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The trials and tribulations of Siem Reap’s wealthiest benefactress

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Anne Bass at the launch of her biopic in 2009.

Being awarded the prestigious Harlan H. Griswold Award for excellence in the restoration of an entire historic agricultural landscape in Connecticut, US, was a welcome respite last month for one of America’s richest woman Anne Bass.

It gave the well known Siem Reap identity some respite from the bizarre headlines she endured in the American press throughout March, which followed a spate of unflattering headlines in Singapore in October last year.

Bass, who inherited about $200 million when she divorced Texan oil tycoon Sid Bass in the 1980s, is a regular visitor to Siem Reap due to her role as vice president of the board of the Center for Khmer Studies, and stays at the Amansara.

But of late, Bass, who is said to be intensely private, has had parts of her life scrutinised due to court cases in Singapore and in the US which have propelled her into media prominence.

To further add to her chagrin, almost every article about her court dramas mentioned her status as divorced wife of Sid  Bass.  She loathes such reference, as this writer discovered when she lambasted him on the tarmac of Phnom Penh International Airport for having referred to her divorce in an article.

In March this year in the US she featured in lurid headlines such as: “Fake Virus Extortion Ordeal Had Millionaire Anne Bass Fearing for Her Life.”

And last October in Singapore she also made headlines when she lost a court case involving a missing US$220,000 diamond ring which she claimed she lost shortly after checking into the Shangri-La Hotel in Singapore following a trip to Siem Reap.

Singapore’s The New Paper reported that on Thursday, October 27, Justice Judith Prakash released a written judgment that it was not the hotel that was negligent and dismissed Bass’ claim with costs.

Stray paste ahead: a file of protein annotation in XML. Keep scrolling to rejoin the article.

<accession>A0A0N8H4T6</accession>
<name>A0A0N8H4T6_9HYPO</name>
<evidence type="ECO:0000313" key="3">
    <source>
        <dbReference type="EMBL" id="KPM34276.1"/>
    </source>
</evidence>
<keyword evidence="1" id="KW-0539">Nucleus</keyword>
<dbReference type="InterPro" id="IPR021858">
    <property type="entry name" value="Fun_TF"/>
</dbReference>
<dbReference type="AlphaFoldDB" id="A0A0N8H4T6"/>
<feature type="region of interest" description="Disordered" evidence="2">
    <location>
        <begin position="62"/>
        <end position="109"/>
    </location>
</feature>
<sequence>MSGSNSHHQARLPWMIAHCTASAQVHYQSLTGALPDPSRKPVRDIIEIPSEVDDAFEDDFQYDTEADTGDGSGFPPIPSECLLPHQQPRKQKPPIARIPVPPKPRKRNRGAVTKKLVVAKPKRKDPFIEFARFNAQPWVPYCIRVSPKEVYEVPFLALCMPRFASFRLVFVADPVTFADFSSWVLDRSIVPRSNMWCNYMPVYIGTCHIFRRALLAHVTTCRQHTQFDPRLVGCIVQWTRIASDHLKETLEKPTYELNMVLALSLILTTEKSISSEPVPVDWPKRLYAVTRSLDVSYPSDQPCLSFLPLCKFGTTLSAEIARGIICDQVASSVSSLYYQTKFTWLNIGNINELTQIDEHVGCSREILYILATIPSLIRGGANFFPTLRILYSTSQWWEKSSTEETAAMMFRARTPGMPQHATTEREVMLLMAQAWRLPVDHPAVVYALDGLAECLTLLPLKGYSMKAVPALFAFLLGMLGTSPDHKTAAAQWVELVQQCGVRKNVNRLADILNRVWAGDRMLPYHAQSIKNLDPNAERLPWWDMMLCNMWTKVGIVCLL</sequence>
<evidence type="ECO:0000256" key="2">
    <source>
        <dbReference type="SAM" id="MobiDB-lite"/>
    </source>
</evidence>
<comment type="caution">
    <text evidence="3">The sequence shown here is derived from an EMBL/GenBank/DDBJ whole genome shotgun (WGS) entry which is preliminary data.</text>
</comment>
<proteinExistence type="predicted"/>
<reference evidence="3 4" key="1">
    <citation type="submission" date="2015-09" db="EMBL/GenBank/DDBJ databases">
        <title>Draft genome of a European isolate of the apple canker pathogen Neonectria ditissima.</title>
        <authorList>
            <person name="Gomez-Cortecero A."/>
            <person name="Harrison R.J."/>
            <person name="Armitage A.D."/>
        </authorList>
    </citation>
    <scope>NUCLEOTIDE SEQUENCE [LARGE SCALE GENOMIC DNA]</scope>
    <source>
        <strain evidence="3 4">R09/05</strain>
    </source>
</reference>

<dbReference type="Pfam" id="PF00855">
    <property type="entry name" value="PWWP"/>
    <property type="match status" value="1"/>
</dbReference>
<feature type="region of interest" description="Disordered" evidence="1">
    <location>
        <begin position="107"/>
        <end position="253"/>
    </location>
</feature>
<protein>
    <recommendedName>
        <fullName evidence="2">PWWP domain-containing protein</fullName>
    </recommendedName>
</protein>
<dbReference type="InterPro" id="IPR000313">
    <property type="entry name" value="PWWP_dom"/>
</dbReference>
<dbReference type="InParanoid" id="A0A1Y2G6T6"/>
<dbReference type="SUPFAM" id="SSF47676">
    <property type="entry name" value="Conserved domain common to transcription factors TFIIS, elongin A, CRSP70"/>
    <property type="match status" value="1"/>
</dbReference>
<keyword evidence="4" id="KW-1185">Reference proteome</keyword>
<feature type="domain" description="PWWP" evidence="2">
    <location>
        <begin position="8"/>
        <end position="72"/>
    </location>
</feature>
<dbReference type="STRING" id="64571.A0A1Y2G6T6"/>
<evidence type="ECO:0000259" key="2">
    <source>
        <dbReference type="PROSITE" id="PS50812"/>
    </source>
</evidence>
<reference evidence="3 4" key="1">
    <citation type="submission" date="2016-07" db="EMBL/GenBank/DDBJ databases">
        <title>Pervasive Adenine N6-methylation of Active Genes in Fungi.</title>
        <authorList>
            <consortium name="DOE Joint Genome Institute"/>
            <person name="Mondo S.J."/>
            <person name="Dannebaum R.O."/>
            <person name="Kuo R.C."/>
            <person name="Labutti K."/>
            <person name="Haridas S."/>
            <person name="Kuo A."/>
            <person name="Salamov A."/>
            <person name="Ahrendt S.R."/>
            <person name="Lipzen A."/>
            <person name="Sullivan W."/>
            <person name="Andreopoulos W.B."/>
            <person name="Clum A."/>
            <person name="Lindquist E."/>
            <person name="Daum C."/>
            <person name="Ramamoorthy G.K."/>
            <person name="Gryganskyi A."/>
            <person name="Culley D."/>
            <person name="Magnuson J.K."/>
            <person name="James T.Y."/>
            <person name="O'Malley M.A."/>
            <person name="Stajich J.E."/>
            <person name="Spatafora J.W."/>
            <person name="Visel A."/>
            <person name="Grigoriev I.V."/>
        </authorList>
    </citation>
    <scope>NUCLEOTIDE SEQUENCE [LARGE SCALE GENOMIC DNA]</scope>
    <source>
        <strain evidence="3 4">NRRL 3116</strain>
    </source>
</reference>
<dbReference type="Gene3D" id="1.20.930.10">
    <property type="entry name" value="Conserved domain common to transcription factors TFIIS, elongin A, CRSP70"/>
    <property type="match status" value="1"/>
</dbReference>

On March 3, 2010, Bass filed a lawsuit in the High Court in Singapore against the hotel, claiming that the ring was lost or stolen on its premises on February 6, 2009.

One of the “suspects” named was the hotel’s butler Thong Chai Leong.

Bass had produced witnesses who testified that she was in the habit of wearing the ring frequently and that she wore it in Siem Reap, Cambodia before coming to Singapore.

In the period immediately before flying to Singapore, Bass had been in Siem Reap for a Centre for Khmer Studies board meeting, and for the “world launch” on January 11, 2009, of her biopic Dancing Across Borders.

This idiosyncratic film-cum-promotional-documentary was a sanitised chronicling of the transformation of Cambodian street dancer Sokvannara Sar into a rising ballet star on the US and European cultural circuit.

Essentially the court ruled that there was no convincing evidence that Bass had brought the ring to Singapore, much less back to the hotel on the evening in question after two days in Singapore which she spent largely out of the hotel.

Headlines in Singapore quoted Justice Prakash saying Bass was “forgetful and rather careless.”

A butler also features in a sensational trail which took place in the US in March.

On April 15, 2007, three armed masked men broke into Bass’s house in Connecticut,  made “war cries and terrifying sounds,”  injected her with what they called a “deadly virus” and demanded $8.5 million for the antidote.

The men blindfolded Bass, promising to give her the antidote once the money came through, according to US prosecutors in the federal court in New Haven.

The plot fell apart when Bass convinced them that she couldn’t actually lay hands on $.8.5 million in cash at short notice.

According to testimony in the trial of Bass’s former butler, Emanuel Nicolescu, 31, a Romanian- born US citizen who is accused of taking part in the scheme, the “virus”  was an athlete’s foot treatment and the “antidote” was a sleeping aid.

According to an FBI affidavit, an accordion case that washed up in New York and a Cadillac that may have belonged to the founder of an energy-drink company helped link the incident to Nicolescu who had worked for two months as Bass’s $70,000-a-year butler.

A verdict has not yet been delivered, and Anne Bass’s public hell endures.

She is well respected by many in the Siem Reap community who hope that her trials and tribulations will soon be relegated to the past and that she can get on with doing the philanthropy she does so well. Especially in Siem Reap.



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